It appears as though an unhinged Utah columnist has had a change of heart.
Gordon Monson, a radio host who also pens columns for the Salt Lake Tribune, has spent all season ethering Boston Celtics forward Gordon Hayward in varying think pieces. Whilst taking shots at Hayward’s character for leaving Utah (the nerve!), Monson also has had a field day trying to minimize what Hayward is able to do on the floor.
It was a compelling meltdown in a few parts to watch unfold, beginning with Monson’s column after Hayward left for Boston in free agency.
Here’s the lede he wrote after Hayward joined Boston.
“Goodbye, Gordon Hayward, we hardly knew you.
Not the real you.
Not the you who was ducking out down a back alley, looking for the easier route.”
After the Jazz got off to a slow start, they turned things around during the second half of the season. Said turnaround, coupled with Boston’s visit to Utah in late March, prompted Monson to write an outright bizarre (and patently false in many respects) hit piece on Hayward while saying the Jazz didn’t need him (the headline read: Gordon who? Donovan Mitchell and Rudy Gobert are the kings of this town).
Here’s a snippet of that.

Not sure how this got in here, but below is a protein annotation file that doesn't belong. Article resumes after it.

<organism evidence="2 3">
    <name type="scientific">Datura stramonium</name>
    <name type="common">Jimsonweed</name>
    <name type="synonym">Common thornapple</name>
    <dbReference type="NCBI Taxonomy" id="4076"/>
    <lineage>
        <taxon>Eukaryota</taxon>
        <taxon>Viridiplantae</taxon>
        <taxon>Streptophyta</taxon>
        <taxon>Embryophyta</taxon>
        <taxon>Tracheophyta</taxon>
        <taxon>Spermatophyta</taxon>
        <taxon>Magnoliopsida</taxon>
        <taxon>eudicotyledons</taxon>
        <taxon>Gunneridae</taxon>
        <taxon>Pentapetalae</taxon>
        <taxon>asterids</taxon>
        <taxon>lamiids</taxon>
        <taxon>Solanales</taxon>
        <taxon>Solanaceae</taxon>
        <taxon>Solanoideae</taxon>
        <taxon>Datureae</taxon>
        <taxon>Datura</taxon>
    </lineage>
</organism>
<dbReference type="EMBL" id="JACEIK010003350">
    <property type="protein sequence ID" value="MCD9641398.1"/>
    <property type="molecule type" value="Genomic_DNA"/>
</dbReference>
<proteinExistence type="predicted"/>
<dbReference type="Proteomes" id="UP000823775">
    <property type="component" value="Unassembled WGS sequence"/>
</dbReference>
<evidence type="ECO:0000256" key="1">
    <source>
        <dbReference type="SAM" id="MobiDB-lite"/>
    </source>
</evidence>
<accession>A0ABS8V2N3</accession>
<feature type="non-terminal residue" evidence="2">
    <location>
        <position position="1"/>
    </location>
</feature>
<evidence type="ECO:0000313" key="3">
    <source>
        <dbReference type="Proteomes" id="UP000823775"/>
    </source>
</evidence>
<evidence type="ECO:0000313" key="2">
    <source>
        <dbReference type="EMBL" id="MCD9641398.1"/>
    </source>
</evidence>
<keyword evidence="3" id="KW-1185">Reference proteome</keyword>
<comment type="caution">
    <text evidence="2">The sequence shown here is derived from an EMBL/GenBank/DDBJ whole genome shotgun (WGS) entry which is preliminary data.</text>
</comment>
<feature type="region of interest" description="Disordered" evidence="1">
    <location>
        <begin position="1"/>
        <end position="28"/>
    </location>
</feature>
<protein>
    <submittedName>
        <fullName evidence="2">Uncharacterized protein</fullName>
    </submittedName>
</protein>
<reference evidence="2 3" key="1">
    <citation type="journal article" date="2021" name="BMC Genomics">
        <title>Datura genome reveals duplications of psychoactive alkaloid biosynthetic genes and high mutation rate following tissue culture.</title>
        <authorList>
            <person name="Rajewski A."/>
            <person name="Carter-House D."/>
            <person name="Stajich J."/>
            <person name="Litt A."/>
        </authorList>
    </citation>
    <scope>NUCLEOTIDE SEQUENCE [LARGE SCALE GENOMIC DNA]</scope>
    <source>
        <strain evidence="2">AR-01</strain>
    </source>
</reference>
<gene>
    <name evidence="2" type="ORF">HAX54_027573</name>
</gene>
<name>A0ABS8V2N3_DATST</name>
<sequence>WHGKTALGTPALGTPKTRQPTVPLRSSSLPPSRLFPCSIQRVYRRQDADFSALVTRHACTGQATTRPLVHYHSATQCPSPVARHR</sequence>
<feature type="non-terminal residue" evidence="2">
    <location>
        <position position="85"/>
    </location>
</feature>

“It won’t be on account of Donovan Mitchell transforming himself in his rookie season into a better, more promising, more explosive player than Hayward ever was. His ceiling is higher than Hayward’s. His play more exciting. His athleticism, his talent, his popularity more profound. “And there’s no real revenge greater than simply replacing the dude who skipped town with a superior dude.”
So while the body of work is there to prove Monson has a fairly unhealthy amount of resentment toward Hayward, it appears he had an enlightenment of sorts.
Saturday afternoon, Monson sent out a tweet to a story with the headline: “What do the Jazz need now? The answer is plain — they need Gordon Hayward … or somebody just like him”
Here’s what Monson believes the Jazz need.
“He can shoot. He can score. He can play the wing. He can play defense. He can run. He can initiate the offense. He’s athletic. He’s heady. He understands what (head coach) Quin Snyder and the Jazz want to get done at both ends. And his current team, turns out, doesn’t really need him the way it thought it did.
The Jazz should acquire the man who never should have left them.
The Jazz need Gordon Hayward. If not Hayward, a player just like him.”
Now, don’t be fooled, Monson still indulges in shredding Hayward, calling him a “carpetbagger” that “strung them along.”
Nevertheless, given Monson’s sheer, and quite public, disdain for Hayward, it is a monumental, if not unprecedented, admission that maybe the Jazz could have used him.
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